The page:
2008 ME 187 ¶ 17.

MFBH argues that this language only applies to members of the general public and that, as the organization who had sponsored the citizen initiative and was MWCC's direct opponent, it has standing even if a member of the general public would not.[3] The problem with this argument, as the court sees it, is that if MFBH is correct, ballot question committees or political candidates could require the Commission to investigate possible violations at their behest and the Commission would be prevented from setting its own enforcement priorities and exercising its discretion as to which potential violations should be pursued.

In the alternative, however, the court would conclude that even the decision of the Commission that MFBH's request did not show sufficient grounds for believing that a violation had occurred is reviewable, the Commission's decision should be affirmed.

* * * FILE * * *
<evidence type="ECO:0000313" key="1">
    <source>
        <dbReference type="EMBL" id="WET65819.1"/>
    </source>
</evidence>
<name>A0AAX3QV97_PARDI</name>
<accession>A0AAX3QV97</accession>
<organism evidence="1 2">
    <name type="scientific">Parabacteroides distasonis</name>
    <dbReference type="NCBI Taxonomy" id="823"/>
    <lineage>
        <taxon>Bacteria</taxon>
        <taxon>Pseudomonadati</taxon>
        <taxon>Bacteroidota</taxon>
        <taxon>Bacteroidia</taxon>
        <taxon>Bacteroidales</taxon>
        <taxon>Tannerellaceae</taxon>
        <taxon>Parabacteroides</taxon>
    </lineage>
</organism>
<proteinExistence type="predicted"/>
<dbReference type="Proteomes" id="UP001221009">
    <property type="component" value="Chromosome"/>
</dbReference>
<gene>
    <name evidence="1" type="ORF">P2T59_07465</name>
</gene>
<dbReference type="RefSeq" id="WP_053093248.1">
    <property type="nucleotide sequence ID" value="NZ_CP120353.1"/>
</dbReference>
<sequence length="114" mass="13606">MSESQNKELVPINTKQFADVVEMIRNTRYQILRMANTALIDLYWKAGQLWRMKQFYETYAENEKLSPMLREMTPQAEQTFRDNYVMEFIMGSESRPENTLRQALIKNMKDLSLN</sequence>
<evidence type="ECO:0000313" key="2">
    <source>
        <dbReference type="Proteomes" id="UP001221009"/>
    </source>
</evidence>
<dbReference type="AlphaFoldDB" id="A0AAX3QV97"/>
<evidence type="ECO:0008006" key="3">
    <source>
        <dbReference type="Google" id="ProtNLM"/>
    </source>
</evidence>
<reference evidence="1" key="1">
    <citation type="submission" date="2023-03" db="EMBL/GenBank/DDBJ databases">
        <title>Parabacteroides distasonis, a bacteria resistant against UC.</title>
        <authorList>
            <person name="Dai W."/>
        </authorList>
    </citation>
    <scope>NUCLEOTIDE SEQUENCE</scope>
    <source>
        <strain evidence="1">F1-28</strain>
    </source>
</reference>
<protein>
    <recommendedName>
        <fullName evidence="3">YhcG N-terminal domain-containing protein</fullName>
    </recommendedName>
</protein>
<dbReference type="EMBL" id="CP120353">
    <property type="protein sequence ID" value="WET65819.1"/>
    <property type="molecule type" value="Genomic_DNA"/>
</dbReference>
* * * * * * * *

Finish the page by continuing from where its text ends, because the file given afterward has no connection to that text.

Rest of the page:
MFBH's argument that there had been a violation by MWCC depends on the argument that the time spent by IF&W employees appearing in MWCC campaign videos constituted in kind "contributions." MFBH argues that the time spent by IF&W employees fell within the definition of contribution in 21-A M.R.S. § 1052(3)(A): "a gift, subscription, loan, advance, or deposit of money of anything of value to a political action committee, "[4] and MFBH emphasizes the words "anything of value."

However, the statute separately addresses the in-kind contribution of services in section 1052(3)(D), which defines contributions as

The payment, by any person or organization, of compensation for the personal services of other persons provided to a [ballot question] committee that is used by the [ballot question] ...